The changing landscape of electric vehicle adoption in law enforcement
As automakers add electric options for their public safety customers, here is what you need to know for 2023 and beyond
By Chief (ret.) Michael Benson, MPA
We are going to look back to this year as the tipping point for electric vehicles in law enforcement.
There are several strong electric options available for police fleets today, and more are coming on to the market in the next 2-3 years as more departments incorporate EVs into their fleets.
Every day, we hear about another department adding Tesla Model 3 and Model Y electric vehicles to their fleet. Ford has also certified the Mustang Mach-E for police use, and recently announced an SSV version of the F-150 Lightning. Chevrolet also has a police package for its Bolt EV, which is a nice, small and affordable electric vehicle – but too small for patrol work.
The latest law enforcement EV news includes the Model PD and the Chevrolet Blazer EV. It is nice to see Chevy wants to leverage its electric vehicle development to create a law enforcement-focused vehicle; production is reported to begin in 2023, with availability in 2024.
The Model PD is the first public safety conversion package for a Tesla Model Y. This company has patented its designs and parts, is able to leverage the built-in screen in the car for a mobile data terminal; and the vehicles utilize a carbon fiber roof, steel wheels and pursuit-rated tires. They hope to get the Model PD certified for law enforcement use this year.
Why the hesitation?
If your agency is still resisting the move toward electric vehicles, you need to ask yourself why. EVs offer more power than their internal combustion engine (ICE) counterparts, they are quicker and their efficiency makes them an excellent patrol vehicle.
A Tesla Model Y has more torque and horsepower, and is quicker from 0-60 mph than the Dodge Durango, Ford Explorer and Chevy Tahoe. Interior space is comparable to the Explorer, and its native EV design means you get a flat floor and a front trunk, or “frunk”. ICE vehicles waste a lot of energy at idle and on patrol, while EVs are extremely efficient at slow speeds and at idle. Electric vehicles also have instant access to their torque, which provides immediate acceleration when a quick response is needed.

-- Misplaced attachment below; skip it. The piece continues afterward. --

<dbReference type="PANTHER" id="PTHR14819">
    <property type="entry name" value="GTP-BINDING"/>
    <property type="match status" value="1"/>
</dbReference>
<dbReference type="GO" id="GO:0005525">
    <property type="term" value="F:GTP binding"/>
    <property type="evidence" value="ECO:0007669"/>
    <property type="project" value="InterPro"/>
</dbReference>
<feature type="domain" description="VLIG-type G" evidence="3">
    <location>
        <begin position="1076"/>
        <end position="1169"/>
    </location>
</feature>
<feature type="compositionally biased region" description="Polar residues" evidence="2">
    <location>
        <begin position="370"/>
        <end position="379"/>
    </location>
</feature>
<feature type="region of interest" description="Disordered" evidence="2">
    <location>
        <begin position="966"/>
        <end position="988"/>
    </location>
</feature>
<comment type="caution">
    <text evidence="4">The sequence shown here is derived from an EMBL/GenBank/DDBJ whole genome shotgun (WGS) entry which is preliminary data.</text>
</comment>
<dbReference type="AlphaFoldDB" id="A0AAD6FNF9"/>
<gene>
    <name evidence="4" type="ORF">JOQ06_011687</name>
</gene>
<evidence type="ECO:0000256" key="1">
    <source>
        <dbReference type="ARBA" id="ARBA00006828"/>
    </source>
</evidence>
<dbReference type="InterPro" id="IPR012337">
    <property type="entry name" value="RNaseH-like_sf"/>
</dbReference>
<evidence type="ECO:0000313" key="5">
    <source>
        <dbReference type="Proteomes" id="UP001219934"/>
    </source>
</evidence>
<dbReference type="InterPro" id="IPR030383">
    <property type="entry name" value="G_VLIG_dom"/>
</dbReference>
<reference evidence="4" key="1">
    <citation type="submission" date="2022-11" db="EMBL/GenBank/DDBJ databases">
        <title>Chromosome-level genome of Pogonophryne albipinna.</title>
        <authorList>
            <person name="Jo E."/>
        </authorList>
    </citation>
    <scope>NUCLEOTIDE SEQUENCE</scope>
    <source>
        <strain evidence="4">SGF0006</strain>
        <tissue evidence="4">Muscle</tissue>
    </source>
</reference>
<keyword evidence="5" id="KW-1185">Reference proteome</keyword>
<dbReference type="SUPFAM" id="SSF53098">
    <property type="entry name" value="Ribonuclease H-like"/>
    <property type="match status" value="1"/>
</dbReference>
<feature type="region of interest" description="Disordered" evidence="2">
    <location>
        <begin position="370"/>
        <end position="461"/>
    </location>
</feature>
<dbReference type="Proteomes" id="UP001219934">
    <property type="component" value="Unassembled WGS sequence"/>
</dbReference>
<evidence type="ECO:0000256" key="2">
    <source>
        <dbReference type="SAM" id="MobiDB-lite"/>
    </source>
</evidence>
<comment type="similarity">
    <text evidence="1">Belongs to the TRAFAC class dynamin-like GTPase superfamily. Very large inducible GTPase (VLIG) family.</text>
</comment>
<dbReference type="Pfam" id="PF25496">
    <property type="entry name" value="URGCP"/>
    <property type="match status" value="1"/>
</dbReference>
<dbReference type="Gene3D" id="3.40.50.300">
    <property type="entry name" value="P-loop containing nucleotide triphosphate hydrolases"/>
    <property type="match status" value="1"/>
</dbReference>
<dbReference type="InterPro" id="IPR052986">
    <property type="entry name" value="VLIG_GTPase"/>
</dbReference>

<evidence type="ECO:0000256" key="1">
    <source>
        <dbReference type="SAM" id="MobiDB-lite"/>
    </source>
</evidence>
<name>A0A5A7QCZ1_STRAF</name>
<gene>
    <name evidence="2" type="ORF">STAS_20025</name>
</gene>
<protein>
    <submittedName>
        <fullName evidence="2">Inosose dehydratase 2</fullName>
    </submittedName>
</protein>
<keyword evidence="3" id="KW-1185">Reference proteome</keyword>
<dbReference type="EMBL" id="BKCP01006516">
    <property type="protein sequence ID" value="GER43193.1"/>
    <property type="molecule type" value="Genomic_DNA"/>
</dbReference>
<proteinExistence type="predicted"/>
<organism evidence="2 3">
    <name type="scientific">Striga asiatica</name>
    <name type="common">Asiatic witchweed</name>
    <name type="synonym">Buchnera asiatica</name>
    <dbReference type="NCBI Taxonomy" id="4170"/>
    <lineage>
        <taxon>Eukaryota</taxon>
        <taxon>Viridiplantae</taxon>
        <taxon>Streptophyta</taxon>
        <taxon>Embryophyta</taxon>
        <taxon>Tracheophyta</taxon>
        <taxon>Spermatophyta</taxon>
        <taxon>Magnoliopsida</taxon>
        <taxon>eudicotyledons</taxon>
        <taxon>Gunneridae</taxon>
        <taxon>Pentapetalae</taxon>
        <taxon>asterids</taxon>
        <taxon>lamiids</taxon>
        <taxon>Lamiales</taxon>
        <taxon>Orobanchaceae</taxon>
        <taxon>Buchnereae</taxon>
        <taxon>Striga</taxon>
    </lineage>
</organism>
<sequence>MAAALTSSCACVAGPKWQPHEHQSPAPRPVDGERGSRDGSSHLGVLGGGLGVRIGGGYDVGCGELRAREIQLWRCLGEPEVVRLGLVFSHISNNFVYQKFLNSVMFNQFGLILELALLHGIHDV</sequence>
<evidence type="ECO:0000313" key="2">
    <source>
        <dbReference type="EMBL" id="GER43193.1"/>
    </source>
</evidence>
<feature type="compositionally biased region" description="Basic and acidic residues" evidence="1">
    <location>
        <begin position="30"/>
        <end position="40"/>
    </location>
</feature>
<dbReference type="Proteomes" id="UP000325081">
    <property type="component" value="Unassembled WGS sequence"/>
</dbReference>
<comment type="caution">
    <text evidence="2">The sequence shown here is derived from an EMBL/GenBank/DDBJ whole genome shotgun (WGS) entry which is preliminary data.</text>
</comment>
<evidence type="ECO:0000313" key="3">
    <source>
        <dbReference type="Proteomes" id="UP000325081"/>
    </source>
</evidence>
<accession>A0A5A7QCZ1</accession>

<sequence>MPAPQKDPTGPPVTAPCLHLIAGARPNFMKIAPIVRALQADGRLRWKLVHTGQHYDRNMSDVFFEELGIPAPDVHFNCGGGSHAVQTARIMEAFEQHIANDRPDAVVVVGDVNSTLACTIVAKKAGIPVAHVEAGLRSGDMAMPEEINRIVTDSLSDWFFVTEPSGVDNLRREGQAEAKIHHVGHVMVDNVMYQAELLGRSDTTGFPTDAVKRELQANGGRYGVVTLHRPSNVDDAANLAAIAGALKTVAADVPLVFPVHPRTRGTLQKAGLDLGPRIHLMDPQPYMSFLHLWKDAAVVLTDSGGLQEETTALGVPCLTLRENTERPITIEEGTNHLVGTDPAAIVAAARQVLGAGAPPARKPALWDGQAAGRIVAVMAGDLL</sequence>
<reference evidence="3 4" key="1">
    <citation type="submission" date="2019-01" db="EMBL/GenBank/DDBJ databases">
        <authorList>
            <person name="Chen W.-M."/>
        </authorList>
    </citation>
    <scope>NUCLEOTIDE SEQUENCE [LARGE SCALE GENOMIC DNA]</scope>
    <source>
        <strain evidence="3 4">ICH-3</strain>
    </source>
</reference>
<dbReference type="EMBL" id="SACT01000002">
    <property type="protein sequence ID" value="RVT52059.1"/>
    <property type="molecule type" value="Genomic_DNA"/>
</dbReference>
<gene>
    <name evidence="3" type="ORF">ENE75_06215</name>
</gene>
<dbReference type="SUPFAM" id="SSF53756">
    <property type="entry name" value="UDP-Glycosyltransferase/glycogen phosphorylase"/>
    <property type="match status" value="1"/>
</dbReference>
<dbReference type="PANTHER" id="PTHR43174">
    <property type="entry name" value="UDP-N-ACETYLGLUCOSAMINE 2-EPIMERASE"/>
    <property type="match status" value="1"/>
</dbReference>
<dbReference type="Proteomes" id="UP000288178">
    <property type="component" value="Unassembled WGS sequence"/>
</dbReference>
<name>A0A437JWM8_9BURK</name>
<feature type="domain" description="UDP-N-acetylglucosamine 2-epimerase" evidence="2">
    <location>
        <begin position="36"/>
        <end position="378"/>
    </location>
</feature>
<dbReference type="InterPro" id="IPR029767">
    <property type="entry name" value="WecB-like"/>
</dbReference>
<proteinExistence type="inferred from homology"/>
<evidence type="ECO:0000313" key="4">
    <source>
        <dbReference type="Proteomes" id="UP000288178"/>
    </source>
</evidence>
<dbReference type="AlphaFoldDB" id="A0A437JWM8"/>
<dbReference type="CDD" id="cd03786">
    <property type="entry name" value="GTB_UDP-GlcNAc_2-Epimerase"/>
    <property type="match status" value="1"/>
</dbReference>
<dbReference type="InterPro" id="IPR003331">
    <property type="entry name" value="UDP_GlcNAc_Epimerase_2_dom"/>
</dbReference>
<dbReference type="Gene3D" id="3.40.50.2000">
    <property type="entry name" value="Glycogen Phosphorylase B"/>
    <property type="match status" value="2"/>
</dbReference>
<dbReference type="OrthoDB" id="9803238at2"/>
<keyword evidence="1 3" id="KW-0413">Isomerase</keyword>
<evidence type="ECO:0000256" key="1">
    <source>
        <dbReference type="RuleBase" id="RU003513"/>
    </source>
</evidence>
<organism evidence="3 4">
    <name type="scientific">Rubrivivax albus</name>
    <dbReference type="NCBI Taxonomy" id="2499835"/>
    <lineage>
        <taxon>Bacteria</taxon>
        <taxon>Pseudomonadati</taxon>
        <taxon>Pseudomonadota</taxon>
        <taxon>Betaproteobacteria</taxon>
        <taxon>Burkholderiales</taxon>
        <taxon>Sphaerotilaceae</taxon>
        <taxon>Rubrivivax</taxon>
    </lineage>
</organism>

EVs are also cheaper to own and operate when you take all the costs into consideration, especially the costs of fuel and maintenance.
Sluggish supply chains impact EV availability
With all the electric vehicle options added for law enforcement benefit, are they really available to purchase today? Ford’s EVs are sold out; the Chevy Bolt has limited inventory, and the Teslas have been taking months to come in.
The manufacturers are taking on these challenges by ramping up their volumes, solidifying their supply chains (especially for batteries) and developing sales strategies to get these vehicles in the hands of their police fleet customers.
If you are ready to dip your toes in the EV pool, the best way is to contact a fleet management company as soon as you can. Look for a company with municipal experience, especially with public safety fleets, and the deployment of electric vehicles.